Photo Credit: Olivier Fitoussi/Flash90
Mossad chief David Barnea in Yad Vashem, April 27, 2022.

The position of Mossad chief David Barnea, who claims that the emerging nuclear agreement between the world powers and Iran would be a “strategic disaster,” and that everything must be done to convince the US to avoid it, has recently become the dominant position in Israel’s security establishment, Ma’ariv’s popular columnist Ben Caspit reported Tuesday morning (בצל ההערכות כי איראן קרובה לחתימה: מערכת הביטחון מאוחדת נגד הסכם הגרעין).

Meanwhile, National Security Advisor Dr. Eyal Hulata’s scheduled meeting with Secretary of State Antony Blinken was canceled, and he is meeting instead with Blinken’s deputy, Wendy Sherman. This snub might attest to the administration’s eagerness Barnea has been warning about, to get the deal signed once and for all.


Caspit cites a “very senior political source” who told him that “almost the entire top of the security system is now aligned with this position of Barnea.”

“The Mossad’s approach has won,” the source reiterated, “mainly in light of the fact that the West, led by the Americans, recently surrendered to the Iranians in almost all areas. For them, the main thing is to sign the agreement and take the issue off the agenda. The ones who will remain with this issue on the agenda are us because Iran will receive a ‘license to kill’ and hundreds of billions of dollars that will be invested in terrorism and regional expansion.”

Mossad Director David Barnea, appointed by then Prime Minister Benjamin Netanyahu in 2020, was the deputy of former Mossad chief Yossi Cohen both in operational missions and at the helm of the agency, and his views on Iran represent a shift from the position on the deal that was promoted by their predecessor, the late Meir Dagan. Dagan supported President Obama’s 2015 nuclear agreement with the Iranians, suggesting that the economic benefits that would come Iran’s way following the deal would usher it into the global community. He believed Iran was ruled by rational leaders, and that, while Israel must never take its finger off the trigger when it came to its approach to the Islamic Republic, Prime Minister Netanyahu was making a big mistake by fighting the White House so openly on the subject.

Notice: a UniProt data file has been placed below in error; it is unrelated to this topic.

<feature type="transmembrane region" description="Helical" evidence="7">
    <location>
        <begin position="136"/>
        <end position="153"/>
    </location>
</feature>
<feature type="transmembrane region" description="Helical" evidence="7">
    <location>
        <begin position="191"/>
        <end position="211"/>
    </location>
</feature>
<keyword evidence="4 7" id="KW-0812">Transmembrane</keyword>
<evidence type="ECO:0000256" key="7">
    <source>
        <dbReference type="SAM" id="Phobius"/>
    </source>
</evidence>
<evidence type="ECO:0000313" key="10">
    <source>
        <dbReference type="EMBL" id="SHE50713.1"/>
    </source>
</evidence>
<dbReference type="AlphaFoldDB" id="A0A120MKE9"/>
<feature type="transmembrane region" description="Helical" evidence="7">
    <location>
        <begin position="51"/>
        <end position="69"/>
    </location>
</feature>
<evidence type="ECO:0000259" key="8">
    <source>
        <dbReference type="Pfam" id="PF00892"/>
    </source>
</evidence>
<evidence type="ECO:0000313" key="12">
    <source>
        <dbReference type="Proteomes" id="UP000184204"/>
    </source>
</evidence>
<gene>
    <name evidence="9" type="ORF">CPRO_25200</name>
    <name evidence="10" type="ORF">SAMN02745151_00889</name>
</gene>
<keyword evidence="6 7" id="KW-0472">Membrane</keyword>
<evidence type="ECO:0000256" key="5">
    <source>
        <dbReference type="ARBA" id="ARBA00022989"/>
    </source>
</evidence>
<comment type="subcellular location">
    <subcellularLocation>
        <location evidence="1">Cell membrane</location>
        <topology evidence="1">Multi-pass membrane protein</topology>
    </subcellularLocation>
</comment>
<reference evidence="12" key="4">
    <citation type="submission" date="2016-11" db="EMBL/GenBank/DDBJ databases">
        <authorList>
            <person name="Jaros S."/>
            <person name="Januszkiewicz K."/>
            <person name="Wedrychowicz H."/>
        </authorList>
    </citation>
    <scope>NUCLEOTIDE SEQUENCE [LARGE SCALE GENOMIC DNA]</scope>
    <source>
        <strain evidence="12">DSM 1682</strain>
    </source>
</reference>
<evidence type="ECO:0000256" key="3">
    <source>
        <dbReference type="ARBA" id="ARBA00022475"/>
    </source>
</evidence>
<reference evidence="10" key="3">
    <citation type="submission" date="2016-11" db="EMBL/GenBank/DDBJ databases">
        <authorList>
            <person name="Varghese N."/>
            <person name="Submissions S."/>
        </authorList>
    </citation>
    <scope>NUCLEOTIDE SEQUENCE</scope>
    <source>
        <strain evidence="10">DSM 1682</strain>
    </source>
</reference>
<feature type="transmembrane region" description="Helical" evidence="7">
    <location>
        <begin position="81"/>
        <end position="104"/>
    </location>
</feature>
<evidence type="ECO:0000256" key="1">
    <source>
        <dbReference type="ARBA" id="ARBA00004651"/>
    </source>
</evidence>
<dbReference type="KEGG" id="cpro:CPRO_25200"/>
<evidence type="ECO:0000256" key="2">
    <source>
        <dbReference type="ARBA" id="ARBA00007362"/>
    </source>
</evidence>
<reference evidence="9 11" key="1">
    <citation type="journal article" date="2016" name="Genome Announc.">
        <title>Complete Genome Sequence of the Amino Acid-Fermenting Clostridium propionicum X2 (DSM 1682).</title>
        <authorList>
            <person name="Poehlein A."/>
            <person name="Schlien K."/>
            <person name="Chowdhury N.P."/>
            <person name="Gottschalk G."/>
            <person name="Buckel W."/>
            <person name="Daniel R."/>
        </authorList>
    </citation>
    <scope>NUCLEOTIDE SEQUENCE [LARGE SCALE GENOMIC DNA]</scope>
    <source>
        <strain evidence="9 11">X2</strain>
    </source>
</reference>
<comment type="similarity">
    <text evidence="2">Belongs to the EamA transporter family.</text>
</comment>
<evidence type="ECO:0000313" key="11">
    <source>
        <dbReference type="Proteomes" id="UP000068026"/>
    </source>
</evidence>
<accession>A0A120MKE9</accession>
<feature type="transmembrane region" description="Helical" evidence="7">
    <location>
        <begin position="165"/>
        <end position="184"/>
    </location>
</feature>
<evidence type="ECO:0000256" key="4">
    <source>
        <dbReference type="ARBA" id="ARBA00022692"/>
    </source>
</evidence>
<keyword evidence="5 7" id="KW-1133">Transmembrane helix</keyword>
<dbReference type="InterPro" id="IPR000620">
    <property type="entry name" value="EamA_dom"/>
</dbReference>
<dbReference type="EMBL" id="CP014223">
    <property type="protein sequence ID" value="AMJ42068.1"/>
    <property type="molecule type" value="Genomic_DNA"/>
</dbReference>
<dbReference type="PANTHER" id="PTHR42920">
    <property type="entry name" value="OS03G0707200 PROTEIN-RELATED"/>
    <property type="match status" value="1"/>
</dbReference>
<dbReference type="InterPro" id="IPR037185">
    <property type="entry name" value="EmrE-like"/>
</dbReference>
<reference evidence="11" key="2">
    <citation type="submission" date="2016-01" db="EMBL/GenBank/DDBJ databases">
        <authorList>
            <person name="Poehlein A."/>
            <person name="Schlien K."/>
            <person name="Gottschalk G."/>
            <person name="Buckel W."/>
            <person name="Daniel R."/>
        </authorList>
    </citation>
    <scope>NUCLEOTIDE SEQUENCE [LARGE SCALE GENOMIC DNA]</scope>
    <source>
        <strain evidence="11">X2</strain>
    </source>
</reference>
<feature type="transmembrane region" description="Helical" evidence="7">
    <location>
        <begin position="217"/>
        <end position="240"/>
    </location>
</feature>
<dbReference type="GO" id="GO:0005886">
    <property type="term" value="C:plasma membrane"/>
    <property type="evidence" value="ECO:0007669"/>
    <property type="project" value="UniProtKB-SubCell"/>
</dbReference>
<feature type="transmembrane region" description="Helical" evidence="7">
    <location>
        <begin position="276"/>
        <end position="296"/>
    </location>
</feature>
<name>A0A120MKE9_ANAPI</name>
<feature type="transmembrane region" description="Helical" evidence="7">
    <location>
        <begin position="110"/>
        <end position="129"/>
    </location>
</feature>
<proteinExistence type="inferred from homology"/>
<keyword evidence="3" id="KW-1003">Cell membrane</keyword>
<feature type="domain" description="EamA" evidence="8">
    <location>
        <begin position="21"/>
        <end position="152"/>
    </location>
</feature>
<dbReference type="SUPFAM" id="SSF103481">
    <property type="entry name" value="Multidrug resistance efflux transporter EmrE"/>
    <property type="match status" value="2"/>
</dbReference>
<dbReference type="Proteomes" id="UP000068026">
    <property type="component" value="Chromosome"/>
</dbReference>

Needless to say, those are no longer the prevailing views in Mossad, and Barnea’s approach to the Iran deal appears to have won the endorsement of the security apparatus in Israel. This is the reason behind the hasty dispatch of NSA Hulata to Washington, where he is meeting with senior administration officials. Prime Minister Yair Lapid has also recently increased his attacks on the Iran deal, delivering harsh messages on this issue to President Emmanuel Macron and Chancellor Olaf Schulz.

There are many things wrong with the latest deal, most notably the fact that Iran is getting away without an investigation of the IAEA’s open cases of its violations of the 2015 deal. Barnea’s position is that the new deal essentially allows Iran an exit point in two and a half years when it could restart its nuclear program, this time with international consent. Remember President Joe Biden’s promise Iran won’t have a nuclear device on his shift? He may be right. The device will become a reality under his successor.

Barnea, too, is on the record as promising to do everything in his power to deny Iran a nuclear capability. He may repeat his vow in the coming days. Israel will not be able to prevent the world powers from signing the deal, but it can do what it does best: speak very loudly and carry a very big stick.


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